In the first post in the series we outlined the importance of persuading the MAXIMUM number of prospects to take a desired ACTION. We outlined the importance of the website, keyword choice and how to ensure a website page has the best chance of ranking on Google if a prospect searches for a chosen keyword phrase.

In the second post we developed the keywords discussion (it is not as straightforward as it may seem) and introduced the concept of semantic search. We also discussed in some detail the importance of backlinks. In this post we develop the discussion to cover the importance of content and how that content may be used to generate high quality backlinks.

So let’s start with an overview of content and inbound marketing. The concept behind inbound marketing makes perfect sense in principle. It states that prospects have become tired of information being pushed their way via advertising, direct mail and (worse still) telemarketing. When they need a product or service they now tend to do their own research long before engaging with a supplier or service provider.

The principle behind inbound (content) marketing suggests that the best way forward for anycontent markeing ralationship to content business is to deliver useful and engaging content to the prospect that will be found during their research process. When found that information identifies your business as a potential supplier, builds credibility and gently guides the prospect down the path to sale.

More detail may be found in the following resources:

What is content marketing – From CMI

The benefits of content marketing – From MarketingTech()

There are three further major advantages of building a number of information resources (content) and posting them to your website.

  1. It builds your base of keywords significantly.
  2. It raises the profile of your site on Google.
  3. Content may be used to build backlinks.

Building Your Keyword Base

The standard SEO advice states that each page of your website should be optimised around a single keyword. With the more recent impact of semantic search it is now possible to also rank for derivatives of that keyword phrase but with only a limited number of website pages the number of keywords is severely limited.

Now try to get inside the head of your prospects. Are they likely to search for the keyword chosen for your website pages or are they more likely to search for information and/or answers? How do you add those answer type keywords to your website? The answer is to develop blog posts, video, slideshare and other content written around their own keyword phrase that will rank in their own right on Google. The following resource gives more details:

A keyword driven approach to content marketing

How Content Marketing Boosts SEO

Increased Profile On Google

There are many elements that determine your websites rank on Google and most have already been mentioned in this series of posts but there is no substitute for publishing quality content on a regular basis.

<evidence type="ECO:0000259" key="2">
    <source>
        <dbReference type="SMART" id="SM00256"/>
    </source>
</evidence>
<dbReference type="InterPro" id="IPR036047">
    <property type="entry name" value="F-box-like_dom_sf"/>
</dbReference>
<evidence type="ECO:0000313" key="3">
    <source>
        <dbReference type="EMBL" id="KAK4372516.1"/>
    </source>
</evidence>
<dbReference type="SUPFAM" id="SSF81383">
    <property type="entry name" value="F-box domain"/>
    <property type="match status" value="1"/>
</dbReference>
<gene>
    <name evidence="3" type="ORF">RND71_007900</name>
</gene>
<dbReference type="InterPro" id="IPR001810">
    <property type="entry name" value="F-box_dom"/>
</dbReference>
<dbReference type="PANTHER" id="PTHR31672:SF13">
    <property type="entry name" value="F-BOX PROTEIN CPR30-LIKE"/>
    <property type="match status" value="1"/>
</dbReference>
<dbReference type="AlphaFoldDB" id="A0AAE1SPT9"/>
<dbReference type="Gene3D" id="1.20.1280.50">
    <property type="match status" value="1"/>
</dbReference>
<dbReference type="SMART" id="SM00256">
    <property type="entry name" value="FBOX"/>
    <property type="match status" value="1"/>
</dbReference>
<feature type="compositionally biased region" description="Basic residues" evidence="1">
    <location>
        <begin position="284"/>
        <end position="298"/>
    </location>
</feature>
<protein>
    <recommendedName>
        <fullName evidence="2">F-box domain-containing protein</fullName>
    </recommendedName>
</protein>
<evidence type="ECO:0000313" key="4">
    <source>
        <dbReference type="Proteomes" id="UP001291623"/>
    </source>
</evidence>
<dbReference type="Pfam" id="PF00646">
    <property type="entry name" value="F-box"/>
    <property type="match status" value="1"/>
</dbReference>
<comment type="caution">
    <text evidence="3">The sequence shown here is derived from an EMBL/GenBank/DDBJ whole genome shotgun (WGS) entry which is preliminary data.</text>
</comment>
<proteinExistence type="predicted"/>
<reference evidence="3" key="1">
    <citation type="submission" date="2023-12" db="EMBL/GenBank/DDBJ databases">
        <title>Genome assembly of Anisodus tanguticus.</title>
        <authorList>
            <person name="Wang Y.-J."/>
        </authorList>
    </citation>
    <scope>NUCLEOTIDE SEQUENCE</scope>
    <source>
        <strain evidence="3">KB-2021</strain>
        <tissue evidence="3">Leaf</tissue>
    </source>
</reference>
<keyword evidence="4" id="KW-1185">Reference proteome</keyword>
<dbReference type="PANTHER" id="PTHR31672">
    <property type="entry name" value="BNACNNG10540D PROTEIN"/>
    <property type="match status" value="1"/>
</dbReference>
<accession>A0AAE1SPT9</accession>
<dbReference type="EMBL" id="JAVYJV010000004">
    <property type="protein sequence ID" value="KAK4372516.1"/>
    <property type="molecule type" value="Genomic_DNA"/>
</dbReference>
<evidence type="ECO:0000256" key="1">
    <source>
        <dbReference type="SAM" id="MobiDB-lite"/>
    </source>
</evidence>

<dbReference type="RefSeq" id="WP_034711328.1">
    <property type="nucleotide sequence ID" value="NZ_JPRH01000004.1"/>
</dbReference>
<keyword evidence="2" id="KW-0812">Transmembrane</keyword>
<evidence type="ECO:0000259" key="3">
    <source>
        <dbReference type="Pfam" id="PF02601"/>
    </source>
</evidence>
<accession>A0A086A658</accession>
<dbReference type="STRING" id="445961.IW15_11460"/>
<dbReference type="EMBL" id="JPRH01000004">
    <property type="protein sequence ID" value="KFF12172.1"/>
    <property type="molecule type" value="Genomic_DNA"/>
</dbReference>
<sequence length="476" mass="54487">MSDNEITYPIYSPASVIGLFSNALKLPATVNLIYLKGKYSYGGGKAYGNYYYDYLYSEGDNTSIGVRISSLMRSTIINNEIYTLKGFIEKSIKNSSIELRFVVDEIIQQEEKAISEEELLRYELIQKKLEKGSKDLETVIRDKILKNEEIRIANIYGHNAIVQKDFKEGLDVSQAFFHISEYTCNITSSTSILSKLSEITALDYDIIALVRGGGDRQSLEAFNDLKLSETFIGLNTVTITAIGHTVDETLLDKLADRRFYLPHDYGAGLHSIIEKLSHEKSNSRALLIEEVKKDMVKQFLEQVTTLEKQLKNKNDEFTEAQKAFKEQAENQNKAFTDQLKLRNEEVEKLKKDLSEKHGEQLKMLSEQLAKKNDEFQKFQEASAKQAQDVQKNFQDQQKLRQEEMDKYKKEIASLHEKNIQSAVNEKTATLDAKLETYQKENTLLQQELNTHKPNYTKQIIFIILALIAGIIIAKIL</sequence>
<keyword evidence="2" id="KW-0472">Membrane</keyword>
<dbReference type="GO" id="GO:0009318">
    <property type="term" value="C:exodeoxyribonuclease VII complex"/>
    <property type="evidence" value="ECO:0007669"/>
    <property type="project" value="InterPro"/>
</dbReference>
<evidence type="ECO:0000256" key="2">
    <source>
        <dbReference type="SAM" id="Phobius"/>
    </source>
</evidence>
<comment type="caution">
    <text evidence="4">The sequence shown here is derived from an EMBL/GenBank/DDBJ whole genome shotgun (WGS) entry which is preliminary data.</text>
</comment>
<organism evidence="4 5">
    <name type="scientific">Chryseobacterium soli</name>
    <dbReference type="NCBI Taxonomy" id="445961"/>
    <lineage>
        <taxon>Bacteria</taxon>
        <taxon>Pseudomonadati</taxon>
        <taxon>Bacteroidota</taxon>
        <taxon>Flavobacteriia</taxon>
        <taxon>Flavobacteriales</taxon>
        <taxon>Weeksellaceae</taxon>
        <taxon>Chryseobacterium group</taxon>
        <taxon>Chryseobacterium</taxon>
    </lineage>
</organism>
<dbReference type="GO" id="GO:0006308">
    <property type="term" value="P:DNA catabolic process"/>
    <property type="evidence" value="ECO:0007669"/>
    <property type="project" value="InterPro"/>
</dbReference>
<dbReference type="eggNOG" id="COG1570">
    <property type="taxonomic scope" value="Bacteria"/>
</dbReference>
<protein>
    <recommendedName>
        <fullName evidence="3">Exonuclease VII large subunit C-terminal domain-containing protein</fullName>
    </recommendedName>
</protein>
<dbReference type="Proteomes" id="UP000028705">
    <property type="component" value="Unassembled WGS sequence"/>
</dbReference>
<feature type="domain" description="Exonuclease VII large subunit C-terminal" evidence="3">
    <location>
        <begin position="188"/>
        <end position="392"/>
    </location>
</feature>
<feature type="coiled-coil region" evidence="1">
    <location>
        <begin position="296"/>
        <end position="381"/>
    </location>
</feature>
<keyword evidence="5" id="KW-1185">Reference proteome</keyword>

This guide gives a short and punchy guide on the basics.

If new information (content) is added to your website regularly and that information is interlinked appropriately with other information on your site that will be recognised as a positive ranking factor by Google, and the other search engines.

Build Backlinks

In post 2 we talked about the importance of backlinks in some detail. There are many legitimate ways to build backlinks but using quality content is one of the most effective. Why? Because links generated to quality content are likely to be highly relevant to your website and that is important. The following resources provide more background on the issue.

How content marketing boosts SEO

This excellent guide from Cory Collins

Unfortunately, much online commentary glosses over the issue of how to build these backlinks. Most seem to focus on the ‘build it and they will come strategy’, which is complete nonsense.

The first step is to take a long hard look at your content and decide if it is likely to be something someone else may link to. If it is linkable the next step is to establish who may link to it and why; then reach out to them and suggest your content without being pushy.

This is a far from simple process that requires time and effort. One method is to type your contents keyword phrase into Google, look at the other similar content on page one and two of the search results, research who has linked to them and use this information to build a list of who to approach. This post from SEMRush may help.

Types of content 

Content may take many forms. For a tradesman it may simply be some before and after photography of a job well done but there are many other types of content including:

  • Formal case studies
  • Blog posts
  • Videos (How to…, Before and after)
  • Slideshares
  • Testimonials
  • Photography

The trick is to choose the content that has the best chance of engaging the required prospects and leading them down the point to sale. However, building the content is only part of the battle as, once built, the content needs to be distributed to the point it has the best chance of being found. This is a major topic that is covered in detail in our free in house search engine marketing guide.